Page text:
Whenever you are adapting something from another medium to film, such as a novel or comic book, it can be tricky. Then if you include the added pressure of also adapting that novel or comic from another culture into a version that an American and a worldwide audience can relate to and enjoy, you’re talking about something that can be quite difficult to pull off. But the new CGI Animated film, “Astro Boy,” does just that, it takes all the magic and wonder of the original Manga Comic and brings it to life in this thrilling and fun family film.

Astro Boy” began in 1952 as a Japanese Manga series and eventually became a popular television show in 1963; which was the first Japanese series to embodied the aesthetic that is now known as Anime. It’s been named on both the Top 50 Greatest Comic Characters and 100 Greatest Animated Series of all-time lists. This film acts as a jumping off point for new fans as it is a retelling of the classic origin story with a few adjustments made to make the film more accessible to today’s family audience. The result is a fun and exciting new animated adventure with a strong moral message that will please old and new fans alike.

The film is set in the futuristic Metro City and introduces us to Toby, the enthusiastic young son of the brilliant robotic scientist, Dr. Tenma played by Nicolas Cage. Metro City is a floating city that rests way up in the clouds over looking the desolate surface world and is inhabited by robot servants. While testing a very risky new robotic weapon for the war-hungry President (Donald Sutherland) Toby is accidentally killed crushing Dr. Tenma’s heart. Grief stricken the scientist creates a robot likeness of Toby; which is named Astro Boy (Freddie Highmore). However the Doctor quickly realizes that the robot will never be able to truly replace Toby so he banishes him from Metro City. Now all alone on the cold and scary surface world, Astro Boy finds acceptance with a group of kids led by the beautiful Cora (Kristen Bell), who live with Hamegg (Nathan Lane), the ringmaster of the popular gladiator-style robot fights. Unaware that he is a robot until he is sent to the surface world Astro Boy is ashamed and looks for acceptance when he meets Cora by trying to protect his robot secret, but when Hamegg finds out, he is forced to compete in the games. However, when Astro Boy discovers the true range of his abilities and realizes that Metro City’s President has unleashed an evil robot that will soon destroy the city, he returns to save his home and reconcile with the father who rejected him.

The film is well directed by David Bowers who is no stranger to animation having worked on “Chicken Run” and “Shark Tale” before directing his first feature “Flushed Away.” The script by Timothy Harris is tight and packs in all the core details of the Manga series while opening up the world for a new audience. Most of the voice acting is excellent, especially Donald Sutherland who is wonderfully over-the-top as the evil President. As is Bill Nighy who serves as the heart of the film as the sweet assistant to Tenma who can see the doctor’s mistake from a mile away and is the only human who seems to care about the robot-boy. Freddie Highmore and Kristen Bell work well as the lead character and his love interest as do Nathan Lane who lends comic relief as the Fagin-like carnival barker.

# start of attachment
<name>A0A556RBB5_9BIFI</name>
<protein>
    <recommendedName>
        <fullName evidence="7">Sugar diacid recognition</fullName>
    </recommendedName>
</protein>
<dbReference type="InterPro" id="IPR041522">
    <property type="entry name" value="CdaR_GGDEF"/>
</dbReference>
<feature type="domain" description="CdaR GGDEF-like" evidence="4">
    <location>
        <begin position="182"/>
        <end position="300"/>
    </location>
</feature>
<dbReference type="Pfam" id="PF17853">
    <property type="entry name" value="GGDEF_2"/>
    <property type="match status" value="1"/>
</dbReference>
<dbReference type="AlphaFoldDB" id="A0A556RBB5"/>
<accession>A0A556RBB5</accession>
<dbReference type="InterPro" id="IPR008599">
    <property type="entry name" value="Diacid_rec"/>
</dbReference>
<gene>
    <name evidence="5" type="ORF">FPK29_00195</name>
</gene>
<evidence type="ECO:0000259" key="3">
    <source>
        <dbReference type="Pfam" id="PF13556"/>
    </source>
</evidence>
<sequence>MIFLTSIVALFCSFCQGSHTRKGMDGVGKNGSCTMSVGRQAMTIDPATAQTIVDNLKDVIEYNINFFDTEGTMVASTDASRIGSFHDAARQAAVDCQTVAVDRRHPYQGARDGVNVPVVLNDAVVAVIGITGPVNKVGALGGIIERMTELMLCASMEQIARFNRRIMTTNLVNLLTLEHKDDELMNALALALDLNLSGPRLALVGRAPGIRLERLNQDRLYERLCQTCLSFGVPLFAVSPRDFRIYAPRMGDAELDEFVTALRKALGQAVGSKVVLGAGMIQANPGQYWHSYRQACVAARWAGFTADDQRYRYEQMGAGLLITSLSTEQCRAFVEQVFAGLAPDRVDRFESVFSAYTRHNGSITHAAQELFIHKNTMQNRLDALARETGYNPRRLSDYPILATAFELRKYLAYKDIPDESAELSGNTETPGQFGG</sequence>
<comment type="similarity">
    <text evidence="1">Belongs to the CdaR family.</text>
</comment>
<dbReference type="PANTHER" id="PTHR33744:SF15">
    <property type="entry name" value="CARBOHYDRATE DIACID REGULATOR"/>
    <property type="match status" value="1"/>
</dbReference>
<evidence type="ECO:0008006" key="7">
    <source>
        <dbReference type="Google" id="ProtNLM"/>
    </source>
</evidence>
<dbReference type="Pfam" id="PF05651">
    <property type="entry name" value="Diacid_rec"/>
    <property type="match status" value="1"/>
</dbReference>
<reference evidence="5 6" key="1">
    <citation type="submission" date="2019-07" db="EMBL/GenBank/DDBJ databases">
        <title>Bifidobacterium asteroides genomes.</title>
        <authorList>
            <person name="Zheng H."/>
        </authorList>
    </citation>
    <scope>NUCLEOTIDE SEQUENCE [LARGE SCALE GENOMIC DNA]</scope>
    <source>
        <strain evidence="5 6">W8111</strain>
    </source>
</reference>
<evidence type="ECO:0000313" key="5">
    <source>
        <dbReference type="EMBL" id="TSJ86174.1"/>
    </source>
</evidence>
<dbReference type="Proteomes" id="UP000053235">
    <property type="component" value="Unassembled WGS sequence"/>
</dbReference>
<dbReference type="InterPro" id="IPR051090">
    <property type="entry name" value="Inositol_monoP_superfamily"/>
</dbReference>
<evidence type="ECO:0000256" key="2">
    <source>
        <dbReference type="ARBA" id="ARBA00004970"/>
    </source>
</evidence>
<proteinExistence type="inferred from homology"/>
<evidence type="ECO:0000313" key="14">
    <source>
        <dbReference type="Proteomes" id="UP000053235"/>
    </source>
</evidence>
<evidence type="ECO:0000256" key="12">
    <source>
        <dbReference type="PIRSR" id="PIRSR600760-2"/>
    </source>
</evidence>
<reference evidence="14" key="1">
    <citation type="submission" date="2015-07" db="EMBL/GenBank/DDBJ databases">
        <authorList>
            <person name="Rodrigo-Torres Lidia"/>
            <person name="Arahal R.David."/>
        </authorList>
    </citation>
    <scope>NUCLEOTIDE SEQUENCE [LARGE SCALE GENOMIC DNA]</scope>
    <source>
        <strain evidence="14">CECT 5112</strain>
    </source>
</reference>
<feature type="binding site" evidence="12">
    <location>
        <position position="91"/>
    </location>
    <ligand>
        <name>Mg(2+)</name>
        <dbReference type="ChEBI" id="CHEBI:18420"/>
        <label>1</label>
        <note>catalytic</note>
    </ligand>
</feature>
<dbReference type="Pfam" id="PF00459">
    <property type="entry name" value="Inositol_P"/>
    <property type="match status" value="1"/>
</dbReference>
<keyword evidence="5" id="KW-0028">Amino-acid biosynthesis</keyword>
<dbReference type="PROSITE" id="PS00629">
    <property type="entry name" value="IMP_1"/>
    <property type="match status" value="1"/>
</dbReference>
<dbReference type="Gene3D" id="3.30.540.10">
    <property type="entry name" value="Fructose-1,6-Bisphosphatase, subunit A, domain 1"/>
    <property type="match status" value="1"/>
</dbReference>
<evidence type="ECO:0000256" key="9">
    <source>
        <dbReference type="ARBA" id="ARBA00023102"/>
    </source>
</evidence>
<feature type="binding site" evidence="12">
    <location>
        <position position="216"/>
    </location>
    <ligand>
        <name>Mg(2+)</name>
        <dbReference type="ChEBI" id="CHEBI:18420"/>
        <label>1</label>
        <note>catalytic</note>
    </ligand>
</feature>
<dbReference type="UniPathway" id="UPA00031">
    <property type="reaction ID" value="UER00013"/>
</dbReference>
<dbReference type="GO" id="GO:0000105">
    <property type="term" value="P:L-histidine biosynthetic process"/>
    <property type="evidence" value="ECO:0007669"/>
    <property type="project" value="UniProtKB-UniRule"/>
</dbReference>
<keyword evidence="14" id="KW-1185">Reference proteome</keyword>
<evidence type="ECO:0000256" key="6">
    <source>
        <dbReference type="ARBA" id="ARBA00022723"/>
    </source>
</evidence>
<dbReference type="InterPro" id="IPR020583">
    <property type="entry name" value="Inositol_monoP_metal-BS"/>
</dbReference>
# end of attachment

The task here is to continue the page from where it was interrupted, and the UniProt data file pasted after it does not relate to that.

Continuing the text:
If there is a weak link in the voice acting in the film unfortunately I have to say it is Nicolas Cage. As polarizing an actor as he is, I really like him and even like his off-screen persona but it is that slow, and semi-pretentious drawl that has become his trademark that does him a disservice in the film. Every time you here Dr. Tenma speak you are quickly reminded that Mr. Cage is there and it takes you out of the movie and away from believing his character. I don’t necessarily blame Cage for this, his voice is his voice, yet as an actor he should have been more aware of this when he took the part and perhaps the film’s creators should have taken this into account as well. That being said, I understand how important it is to have an actor of Cage’s caliber in a film like this and I think he does an adequate job with what he can.

Finally, it is the true underlying messages in this movie that make it really work. What Bowers did that is quite smart is fill the movie with ideas that any audience, in any culture can relate to such as family, father and son issues, dealing with loss, finding your place in the world, pollution, war, technology and even segregation. The fact that the film is able to create a fun and exciting new world while making you think about these issues makes it worth seeing on many levels. The CGI animation is equally breathtaking and the mood and tone of the film perfectly reflects the original Japanese series. “Astro Boy” is an example of the best kind of film adaptation, one that takes the very best aspects of the original property and makes it come alive in a new way for a new audience without loosing the spirit and tone that made it popular in the first place.

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